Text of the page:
In this listening practice, guide-hosts Jason Camlot and Katherine McLeod take up the call of SpokenWeb organizational partner Blue Metropolis to conduct an event that explores the theme of hope in relation to the archival pursuits of our research network. To this end, we invite past guides of SpokenWeb listening practices, and all members of the SpokenWeb network, to select a short (30 second max) sound clip from their archival or other research interests that sounds an idea or feeling of hope, for us to listen to and discuss together.
In the first weeks of the COVID-19 pandemic, Concordia researchers Jason Camlot and Katherine McLeod co-produced “How are we listening, now? Signal, Noise, Silence” for The SpokenWeb Podcast series in order to document our reactions to the changes in our sonic environments during this time of social distancing and self-isolation. […]
Presentations, Talk | Alvaro Echánove, Anglophone Heritage Network, Aphrodite Salas, Concordia University, Jason Camlot, Katherine McLeod, Klara du Plessis, Marlene Oeffinger, Montreal, Oana Avasilichioaei, Podcast, SpokenWeb, Stacey Copeland
In this Audio of the Week, you are listening to the voice of poet Gwendolyn MacEwen reading in Montreal on November 18, 1966. The reading took place at Sir George Williams University (now Concordia) and it was a joint reading with Phyllis Webb. After an introduction by Roy Kiyooka (an excerpt of which is the first Audio of the Week) Webb reads, followed by MacEwen.
This Audio of the Week features Margaret Avison reading “Thaw” on Friday January 27, 1967, at Sir George Williams University (now Concordia). “Thaw” is a poem that feels right for this spring day – when patches of snow are melting beside tulip buds sprouting up from the ground. But, this year, the arrival of spring feels bittersweet. At the time when we are usually released from the solitude of winter, we have been forced into self-isolation by the spread of the virus COVID-19. For now, we stay at home and stay apart.
An innovative collection that evaluates diverse methods of recording, archiving, and remediating literature and literary culture in Canada. The materials we turn to for the construction of our literary pasts – the texts, performances, and discussions selected for storage and cataloguing in archives – shape what we know and teach about literature today. The ways […]
A previous Audio of the Week featured one of Livesay’s most song-like poems “The Unquiet Bed” and this Audio of the Week features another musical poem by Livesay from that same reading in Montreal on January 14, 1971. The poem is “Bartok and the Geranium,” a poem that is often anthologized and, in fact, you may have studied it in a course on Canadian poetry. But do you know how Livesay wrote it? In this Audio of the Week, along with hearing the poem, you will hear Livesay telling her own story of how the poem began.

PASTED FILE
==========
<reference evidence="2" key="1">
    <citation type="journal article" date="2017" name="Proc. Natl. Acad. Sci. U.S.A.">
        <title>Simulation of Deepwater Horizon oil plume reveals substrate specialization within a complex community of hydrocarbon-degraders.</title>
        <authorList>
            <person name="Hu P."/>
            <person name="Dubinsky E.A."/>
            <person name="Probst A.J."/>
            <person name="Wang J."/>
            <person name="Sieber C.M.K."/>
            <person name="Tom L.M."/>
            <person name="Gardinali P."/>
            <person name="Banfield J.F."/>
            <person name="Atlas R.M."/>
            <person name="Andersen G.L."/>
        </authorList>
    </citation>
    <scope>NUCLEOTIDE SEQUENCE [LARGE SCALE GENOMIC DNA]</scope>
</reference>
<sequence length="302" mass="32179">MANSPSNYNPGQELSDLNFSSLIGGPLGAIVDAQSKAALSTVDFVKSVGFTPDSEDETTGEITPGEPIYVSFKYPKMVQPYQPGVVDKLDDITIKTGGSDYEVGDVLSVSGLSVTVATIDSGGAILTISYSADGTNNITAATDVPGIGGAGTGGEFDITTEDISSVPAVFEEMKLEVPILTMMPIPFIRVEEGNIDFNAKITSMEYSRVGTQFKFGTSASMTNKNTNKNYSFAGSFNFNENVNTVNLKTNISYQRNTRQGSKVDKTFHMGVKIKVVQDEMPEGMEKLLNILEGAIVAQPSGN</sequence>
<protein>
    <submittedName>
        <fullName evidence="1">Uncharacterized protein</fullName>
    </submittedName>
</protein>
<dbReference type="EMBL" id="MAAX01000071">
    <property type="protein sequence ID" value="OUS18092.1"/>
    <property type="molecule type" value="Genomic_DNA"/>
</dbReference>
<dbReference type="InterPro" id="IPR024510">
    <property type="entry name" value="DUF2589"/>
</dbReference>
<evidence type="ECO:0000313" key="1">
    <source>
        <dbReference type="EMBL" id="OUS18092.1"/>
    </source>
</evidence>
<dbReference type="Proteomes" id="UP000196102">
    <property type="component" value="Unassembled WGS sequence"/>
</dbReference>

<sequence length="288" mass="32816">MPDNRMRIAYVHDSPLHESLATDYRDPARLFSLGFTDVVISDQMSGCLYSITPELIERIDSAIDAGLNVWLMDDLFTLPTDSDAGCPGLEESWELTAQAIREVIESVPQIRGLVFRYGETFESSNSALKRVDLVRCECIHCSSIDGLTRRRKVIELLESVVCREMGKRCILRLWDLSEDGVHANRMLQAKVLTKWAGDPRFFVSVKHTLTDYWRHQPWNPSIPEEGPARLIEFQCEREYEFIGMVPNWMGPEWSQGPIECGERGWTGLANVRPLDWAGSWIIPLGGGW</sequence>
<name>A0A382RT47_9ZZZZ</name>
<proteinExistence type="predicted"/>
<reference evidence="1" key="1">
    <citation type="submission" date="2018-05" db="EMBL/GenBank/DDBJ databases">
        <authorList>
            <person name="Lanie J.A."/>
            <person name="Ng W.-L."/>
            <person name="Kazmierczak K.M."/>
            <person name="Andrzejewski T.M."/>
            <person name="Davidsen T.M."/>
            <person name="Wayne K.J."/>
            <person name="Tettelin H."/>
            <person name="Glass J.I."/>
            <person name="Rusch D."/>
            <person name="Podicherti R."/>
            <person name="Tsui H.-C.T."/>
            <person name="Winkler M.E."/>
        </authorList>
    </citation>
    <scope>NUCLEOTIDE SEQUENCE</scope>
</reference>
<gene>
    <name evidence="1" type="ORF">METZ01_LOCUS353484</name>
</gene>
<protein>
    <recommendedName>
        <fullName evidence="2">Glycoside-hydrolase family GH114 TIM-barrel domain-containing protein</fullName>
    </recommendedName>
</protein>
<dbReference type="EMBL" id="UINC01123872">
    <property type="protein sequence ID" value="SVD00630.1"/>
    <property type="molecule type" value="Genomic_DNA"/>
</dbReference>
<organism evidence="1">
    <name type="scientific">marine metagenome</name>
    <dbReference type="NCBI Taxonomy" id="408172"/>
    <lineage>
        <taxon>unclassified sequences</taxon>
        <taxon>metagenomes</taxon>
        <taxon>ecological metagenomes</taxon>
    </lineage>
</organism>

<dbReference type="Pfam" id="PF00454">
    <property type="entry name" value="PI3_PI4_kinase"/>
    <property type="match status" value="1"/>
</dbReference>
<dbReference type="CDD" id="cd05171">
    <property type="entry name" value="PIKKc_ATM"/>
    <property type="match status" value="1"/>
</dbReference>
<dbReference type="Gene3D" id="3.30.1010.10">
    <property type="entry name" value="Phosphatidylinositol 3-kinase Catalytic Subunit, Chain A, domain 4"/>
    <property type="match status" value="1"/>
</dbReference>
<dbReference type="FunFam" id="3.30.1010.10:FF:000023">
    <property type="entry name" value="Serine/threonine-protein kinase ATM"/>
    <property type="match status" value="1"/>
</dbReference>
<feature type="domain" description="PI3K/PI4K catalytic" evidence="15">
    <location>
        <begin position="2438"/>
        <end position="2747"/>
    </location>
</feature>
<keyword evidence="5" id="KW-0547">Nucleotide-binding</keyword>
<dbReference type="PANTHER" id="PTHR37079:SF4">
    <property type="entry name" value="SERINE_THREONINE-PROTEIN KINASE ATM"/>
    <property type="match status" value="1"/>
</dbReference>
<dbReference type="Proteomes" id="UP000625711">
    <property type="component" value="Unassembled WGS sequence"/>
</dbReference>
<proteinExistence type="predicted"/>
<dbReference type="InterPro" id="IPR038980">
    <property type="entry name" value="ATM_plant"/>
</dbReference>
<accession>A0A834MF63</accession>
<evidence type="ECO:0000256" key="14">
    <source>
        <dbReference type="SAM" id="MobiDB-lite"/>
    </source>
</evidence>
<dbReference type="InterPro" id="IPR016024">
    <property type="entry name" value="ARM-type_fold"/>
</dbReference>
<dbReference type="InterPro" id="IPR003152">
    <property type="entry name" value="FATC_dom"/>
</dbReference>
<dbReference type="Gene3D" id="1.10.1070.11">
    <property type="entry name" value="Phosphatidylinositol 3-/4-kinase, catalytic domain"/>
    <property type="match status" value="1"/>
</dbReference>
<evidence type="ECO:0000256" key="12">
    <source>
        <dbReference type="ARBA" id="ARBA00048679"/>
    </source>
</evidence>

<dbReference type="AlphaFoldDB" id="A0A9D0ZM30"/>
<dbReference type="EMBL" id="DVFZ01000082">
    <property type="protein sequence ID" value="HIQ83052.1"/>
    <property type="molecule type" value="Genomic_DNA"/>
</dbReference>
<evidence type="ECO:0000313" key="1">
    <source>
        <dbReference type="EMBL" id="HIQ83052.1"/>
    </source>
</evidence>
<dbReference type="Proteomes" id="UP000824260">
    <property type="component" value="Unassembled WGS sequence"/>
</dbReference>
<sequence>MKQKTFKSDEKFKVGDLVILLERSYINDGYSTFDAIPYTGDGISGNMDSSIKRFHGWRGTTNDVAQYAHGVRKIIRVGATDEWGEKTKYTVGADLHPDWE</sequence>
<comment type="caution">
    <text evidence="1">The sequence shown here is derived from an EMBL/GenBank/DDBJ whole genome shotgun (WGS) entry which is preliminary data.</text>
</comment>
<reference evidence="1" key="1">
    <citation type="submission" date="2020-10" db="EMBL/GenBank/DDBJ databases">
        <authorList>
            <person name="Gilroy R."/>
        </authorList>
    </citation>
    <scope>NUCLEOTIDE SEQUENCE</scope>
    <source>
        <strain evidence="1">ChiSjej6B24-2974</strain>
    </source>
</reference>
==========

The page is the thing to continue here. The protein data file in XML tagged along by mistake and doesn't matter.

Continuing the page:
When listening to one recording from the SGW Poetry Series (1966-1974), it can be hard to hear its place amid the reading series as a whole. One can visualize its place on a list or on a calendar but it can be harder to sonically hear the seriality itself, except when someone on the recording, most often the host, refers to the previous or following reading. For this Audio of the Week, as we near the end of 2019, I have selected two clips from December readings in which there are announcements for the next readings in January.
As I listened to December readings from various years in the SGW Poetry Series – to mark the end of this year, 2019 – I started exploring the reading by Daryl Hine. At first, I considered selecting his reading of the final poem, “The Trout,” but then I noticed something else: a note for one timestamp (00:42:19) indicating that Hine introduced and read “an unknown poem.” As I listened to his introduction, I realized that he was preparing the audience for the now-famous poem “Point Grey,” which, at the time of this reading, was not published. In fact, the introducer of Hine at the start of the reading mentioned that Minutes, the collection that contained “Point Grey,” would be published in 1968.
Virtual Listening Practice Guided by Katherine McLeod – Listening to Gendered Voices — Apr 08, 2020 (Events)
A weekly session for exploring and experimenting with different modes of listening. Each week our practice will be guided by an expert from SpokenWeb. What is listening? What are we listening for when we are listening? What are listening techniques for different disciplines? Join us, once or weekly, for Listening Practice. All are welcome!
Daphne Marlatt starts her reading with poems from Vancouver Poems (1972), a deeply local collection that she had not yet published when this reading took place at Sir George Williams University (now Concordia) in Montreal. She tells the audience that she will explain the local references as she goes along, starting with the first poem that refers to Lost Lagoon in Vancouver’s Stanley Park. What Marlatt could not have anticipated is that the poems would become pathways to revisit the city when republishing many of them years later in Liquidities: Vancouver Poems Then and Now (2013).